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the plugs should be removed and pump in 1 OZ of marvel mystery oil into the cylinders.. allow a few hours for the oil to weep into the rings... then with plugs out crank the engine by hand rotating at the crank shaft pulley ...

I have a inboard boat engine 40 yrs old and every spring I do this ... also I do this when I put it to sleep in the fall to prevent corrosion/rust [VALVES].......

fuel tank must be removed and washed out pull the fuel pump fuse first before you do any work on it ..when you do the tank clean and add fuel I would disconnect the fuel line at the engine and dump out all the debris in the fuel line into a container see how it looks .. do not want to damage injectors .. fuel pump has a pick up screen so that can get gooped up from old gas .. then possible corrosion in the fuel pump / connections electrical..

If the water pump is weeping then place a plastic cover over the distributor ..

then see if it runs good ... if the pump weeps then this will require replacing and I would install a weep hose to divert any WP weeping that will get into the distributor.
Very nice, I was concerned about the injectors too I really appreciate the help on the fuel tank. Hopefully I can tackle this over the weekend.

Depending on conditions of storage you may agree a wise investment of time to drop the blower motor just to confirm no rodent(s) took up residence, or, to clean and disinfect if the case. Same rationale for eyeballing all wiring and hoses, which critters and insects love to gnaw on.
Oh boy, that is something I hadn't thought of. It was stored in an enclosed garage, I guess its still very possible.... Ugh that would really bum me out if there were critters living in there.:surprise:
 

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I purchased a 3ton low floor jack 3inches to 21 inches .. harbor freight paid $75 for it when on sale and I had the 25% coupon...


lots of power to lift on frame very low to set in place also works great on my GM and toyota trucks .. heavy and strong all steel.
 

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Where in Cali are you?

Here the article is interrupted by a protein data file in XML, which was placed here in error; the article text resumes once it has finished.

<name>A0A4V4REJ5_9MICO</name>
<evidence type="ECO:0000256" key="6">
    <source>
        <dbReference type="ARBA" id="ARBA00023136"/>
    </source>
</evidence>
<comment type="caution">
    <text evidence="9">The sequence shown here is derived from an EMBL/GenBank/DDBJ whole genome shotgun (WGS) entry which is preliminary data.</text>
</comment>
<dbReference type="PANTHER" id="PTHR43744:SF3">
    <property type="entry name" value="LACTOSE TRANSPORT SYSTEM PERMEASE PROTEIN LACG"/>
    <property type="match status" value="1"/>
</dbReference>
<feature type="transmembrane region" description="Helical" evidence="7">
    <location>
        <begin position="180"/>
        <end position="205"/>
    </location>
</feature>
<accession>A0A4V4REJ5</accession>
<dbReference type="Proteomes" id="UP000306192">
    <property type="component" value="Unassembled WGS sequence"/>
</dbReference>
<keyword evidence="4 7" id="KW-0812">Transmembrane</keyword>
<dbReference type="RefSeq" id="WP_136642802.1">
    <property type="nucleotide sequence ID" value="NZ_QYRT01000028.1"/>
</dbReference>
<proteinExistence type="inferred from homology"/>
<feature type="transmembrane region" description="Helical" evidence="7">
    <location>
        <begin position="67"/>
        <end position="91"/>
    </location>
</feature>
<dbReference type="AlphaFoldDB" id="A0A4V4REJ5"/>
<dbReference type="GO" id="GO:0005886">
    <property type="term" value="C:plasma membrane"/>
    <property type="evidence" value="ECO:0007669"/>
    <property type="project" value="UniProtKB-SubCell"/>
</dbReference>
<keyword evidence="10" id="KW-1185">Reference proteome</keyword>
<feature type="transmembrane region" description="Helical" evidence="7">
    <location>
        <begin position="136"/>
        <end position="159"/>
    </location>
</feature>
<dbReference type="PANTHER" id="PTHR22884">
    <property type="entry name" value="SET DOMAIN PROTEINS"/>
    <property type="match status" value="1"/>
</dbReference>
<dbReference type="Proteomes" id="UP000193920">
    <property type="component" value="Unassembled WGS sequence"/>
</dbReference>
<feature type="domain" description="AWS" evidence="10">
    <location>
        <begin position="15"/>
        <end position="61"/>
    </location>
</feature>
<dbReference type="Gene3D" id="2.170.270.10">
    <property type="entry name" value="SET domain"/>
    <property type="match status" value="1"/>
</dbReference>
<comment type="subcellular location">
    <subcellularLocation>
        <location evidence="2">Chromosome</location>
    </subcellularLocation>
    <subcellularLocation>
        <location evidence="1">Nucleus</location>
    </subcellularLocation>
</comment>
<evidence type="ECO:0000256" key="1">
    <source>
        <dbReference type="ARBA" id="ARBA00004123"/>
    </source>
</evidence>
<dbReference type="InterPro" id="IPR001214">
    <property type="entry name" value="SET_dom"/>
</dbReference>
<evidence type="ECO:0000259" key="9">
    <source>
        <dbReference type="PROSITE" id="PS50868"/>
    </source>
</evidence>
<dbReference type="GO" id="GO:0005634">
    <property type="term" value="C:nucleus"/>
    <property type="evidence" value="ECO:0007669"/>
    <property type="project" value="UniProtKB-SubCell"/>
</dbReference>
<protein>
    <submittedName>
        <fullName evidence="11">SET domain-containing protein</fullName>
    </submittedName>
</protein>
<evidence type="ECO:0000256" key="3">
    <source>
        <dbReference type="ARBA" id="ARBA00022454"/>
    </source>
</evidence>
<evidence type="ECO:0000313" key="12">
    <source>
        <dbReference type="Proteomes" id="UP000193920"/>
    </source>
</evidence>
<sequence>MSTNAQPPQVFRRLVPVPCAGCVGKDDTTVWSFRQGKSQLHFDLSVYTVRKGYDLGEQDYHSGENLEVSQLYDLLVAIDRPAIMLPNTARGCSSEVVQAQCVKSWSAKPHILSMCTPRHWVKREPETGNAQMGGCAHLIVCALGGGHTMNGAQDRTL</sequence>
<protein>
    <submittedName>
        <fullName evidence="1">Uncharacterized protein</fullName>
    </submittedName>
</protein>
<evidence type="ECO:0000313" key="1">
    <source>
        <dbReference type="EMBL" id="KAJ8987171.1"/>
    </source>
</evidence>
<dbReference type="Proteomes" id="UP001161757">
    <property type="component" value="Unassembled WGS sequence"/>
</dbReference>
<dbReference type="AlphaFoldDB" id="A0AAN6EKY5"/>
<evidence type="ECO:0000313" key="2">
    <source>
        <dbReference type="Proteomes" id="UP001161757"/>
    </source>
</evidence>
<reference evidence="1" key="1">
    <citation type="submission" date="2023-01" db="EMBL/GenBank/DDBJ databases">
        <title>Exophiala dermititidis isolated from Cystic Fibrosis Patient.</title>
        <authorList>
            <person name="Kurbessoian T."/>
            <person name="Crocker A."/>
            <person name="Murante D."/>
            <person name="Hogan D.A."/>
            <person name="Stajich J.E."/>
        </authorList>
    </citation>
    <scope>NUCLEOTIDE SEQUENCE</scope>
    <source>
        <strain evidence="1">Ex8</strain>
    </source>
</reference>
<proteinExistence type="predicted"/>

The round lift dealio on my floor jack comes off so whenever I need to jack mine up that's how I do it.
Removing it gives just enough room to slide it under the frame rails(s).
 

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Where in Cali are you?
The round lift dealio on my floor jack comes off so whenever I need to jack mine up that's how I do it.
Removing it gives just enough room to slide it under the frame rails(s).
Thanks, Im in the South Bay area.... ill give it a shot. :wink2:

any more pics?? good luck!
thanks, those are my only recent pics... heres a few older ones, it hasn't been on the road since 2004.
 

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Geez. What a beauty! Can't wait to see it back on the road.

Something to consider in all of this is that you'll probably run into a lot of fluid and air leaks. Rubber seals and hoses in particular are not too fond of sitting idle and dry-rot sets in. I had an old, un-driven car that sat for a long time and I ended up having to replace every single rubber hose under the hood, as well as every oil-seal in the engine and trans. You can easily check the hoses by pulling a few off and bending them while looking for dry-rot. If any of them show problems, replace them all.

Also get under the dash with a flashlight and just give the wiring a good visual inspection. Over the years, critters may have come and gone and some of them like to gnaw on the shielding. Better to find those bare wires visually, before you find them with your nose.
 

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car

HI.Is that Lionel Eden.If so welcome back.I have your rear bumper on my car.Best fitting part I ever got for my car.
Good luck with car and it sounds like everyone is giving you great advice.
 

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Geez. What a beauty! Can't wait to see it back on the road.

Something to consider in all of this is that you'll probably run into a lot of fluid and air leaks. Rubber seals and hoses in particular are not too fond of sitting idle and dry-rot sets in. I had an old, un-driven car that sat for a long time and I ended up having to replace every single rubber hose under the hood, as well as every oil-seal in the engine and trans. You can easily check the hoses by pulling a few off and bending them while looking for dry-rot. If any of them show problems, replace them all.

Also get under the dash with a flashlight and just give the wiring a good visual inspection. Over the years, critters may have come and gone and some of them like to gnaw on the shielding. Better to find those bare wires visually, before you find them with your nose.